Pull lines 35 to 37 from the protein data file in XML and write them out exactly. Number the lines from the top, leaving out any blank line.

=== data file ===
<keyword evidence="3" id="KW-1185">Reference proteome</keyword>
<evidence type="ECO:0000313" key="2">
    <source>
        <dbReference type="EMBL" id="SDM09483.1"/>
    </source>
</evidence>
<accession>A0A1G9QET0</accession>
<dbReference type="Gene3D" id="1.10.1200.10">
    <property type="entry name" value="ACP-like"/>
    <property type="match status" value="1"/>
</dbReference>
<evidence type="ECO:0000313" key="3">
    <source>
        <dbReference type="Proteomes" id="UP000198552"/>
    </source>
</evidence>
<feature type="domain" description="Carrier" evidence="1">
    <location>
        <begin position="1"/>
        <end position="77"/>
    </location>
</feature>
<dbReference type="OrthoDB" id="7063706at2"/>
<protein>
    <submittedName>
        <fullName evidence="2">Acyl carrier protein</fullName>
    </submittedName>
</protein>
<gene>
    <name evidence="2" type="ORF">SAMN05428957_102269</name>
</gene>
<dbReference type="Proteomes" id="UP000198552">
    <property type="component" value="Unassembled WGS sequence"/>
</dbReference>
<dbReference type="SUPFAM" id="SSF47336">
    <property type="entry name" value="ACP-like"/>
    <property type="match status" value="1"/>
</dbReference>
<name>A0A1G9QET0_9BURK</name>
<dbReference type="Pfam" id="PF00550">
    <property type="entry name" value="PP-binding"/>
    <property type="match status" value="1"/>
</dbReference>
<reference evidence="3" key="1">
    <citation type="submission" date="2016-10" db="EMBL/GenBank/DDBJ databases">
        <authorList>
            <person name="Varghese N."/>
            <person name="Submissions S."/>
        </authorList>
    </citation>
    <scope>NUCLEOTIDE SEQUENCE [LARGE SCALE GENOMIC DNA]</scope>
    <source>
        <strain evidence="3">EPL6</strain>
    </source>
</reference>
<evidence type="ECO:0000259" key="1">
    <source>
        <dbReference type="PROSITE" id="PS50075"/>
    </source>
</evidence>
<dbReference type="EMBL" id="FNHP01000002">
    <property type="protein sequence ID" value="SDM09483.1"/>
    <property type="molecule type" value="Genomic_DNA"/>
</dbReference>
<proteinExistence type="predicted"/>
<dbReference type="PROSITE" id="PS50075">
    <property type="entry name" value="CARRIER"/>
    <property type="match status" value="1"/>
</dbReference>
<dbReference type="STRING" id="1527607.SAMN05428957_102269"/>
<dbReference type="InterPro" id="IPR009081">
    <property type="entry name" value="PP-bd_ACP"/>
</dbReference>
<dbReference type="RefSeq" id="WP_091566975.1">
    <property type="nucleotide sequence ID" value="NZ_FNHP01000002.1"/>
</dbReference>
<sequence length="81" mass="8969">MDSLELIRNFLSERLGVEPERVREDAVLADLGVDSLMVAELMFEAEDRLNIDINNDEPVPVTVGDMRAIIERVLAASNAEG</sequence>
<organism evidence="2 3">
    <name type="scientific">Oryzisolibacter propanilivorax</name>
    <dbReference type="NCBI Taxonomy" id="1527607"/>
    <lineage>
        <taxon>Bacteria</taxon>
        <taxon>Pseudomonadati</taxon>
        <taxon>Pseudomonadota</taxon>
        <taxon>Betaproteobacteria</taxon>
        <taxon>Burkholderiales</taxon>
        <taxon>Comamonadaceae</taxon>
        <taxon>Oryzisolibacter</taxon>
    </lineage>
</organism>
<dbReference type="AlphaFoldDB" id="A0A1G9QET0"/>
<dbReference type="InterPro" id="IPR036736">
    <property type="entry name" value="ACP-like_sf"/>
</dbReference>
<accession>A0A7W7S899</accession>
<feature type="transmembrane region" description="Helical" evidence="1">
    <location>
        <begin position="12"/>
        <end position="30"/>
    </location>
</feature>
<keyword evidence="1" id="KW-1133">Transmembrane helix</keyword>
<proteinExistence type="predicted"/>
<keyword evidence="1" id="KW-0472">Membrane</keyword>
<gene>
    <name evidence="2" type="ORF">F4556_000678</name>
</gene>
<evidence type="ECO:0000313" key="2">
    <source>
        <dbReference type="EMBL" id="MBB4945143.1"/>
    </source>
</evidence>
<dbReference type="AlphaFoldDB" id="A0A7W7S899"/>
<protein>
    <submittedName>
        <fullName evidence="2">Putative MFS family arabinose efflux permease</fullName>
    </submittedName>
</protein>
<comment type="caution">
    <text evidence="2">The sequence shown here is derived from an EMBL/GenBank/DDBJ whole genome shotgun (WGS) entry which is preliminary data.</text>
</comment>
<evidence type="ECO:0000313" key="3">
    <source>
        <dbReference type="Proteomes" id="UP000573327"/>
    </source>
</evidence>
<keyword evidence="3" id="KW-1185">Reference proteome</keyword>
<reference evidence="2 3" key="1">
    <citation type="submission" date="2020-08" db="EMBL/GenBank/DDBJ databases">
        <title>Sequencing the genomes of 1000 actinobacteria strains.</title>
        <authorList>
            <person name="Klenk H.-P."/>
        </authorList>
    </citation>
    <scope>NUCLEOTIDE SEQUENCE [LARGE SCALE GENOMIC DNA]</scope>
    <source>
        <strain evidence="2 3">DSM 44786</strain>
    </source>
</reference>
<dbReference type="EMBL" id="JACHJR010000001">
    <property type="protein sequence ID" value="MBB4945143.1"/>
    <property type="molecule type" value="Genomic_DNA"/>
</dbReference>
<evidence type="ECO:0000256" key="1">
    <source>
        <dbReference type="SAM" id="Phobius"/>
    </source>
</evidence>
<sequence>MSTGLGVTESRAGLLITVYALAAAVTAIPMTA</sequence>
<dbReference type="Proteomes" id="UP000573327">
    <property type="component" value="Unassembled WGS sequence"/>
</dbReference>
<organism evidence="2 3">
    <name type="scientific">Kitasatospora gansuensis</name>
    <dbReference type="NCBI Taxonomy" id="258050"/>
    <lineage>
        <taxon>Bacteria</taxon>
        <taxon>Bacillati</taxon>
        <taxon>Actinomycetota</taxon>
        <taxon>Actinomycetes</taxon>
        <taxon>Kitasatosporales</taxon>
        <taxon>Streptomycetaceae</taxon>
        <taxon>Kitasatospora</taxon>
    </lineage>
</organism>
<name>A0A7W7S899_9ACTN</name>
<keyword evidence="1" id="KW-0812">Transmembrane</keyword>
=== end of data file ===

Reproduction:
<dbReference type="SUPFAM" id="SSF47336">
    <property type="entry name" value="ACP-like"/>
    <property type="match status" value="1"/>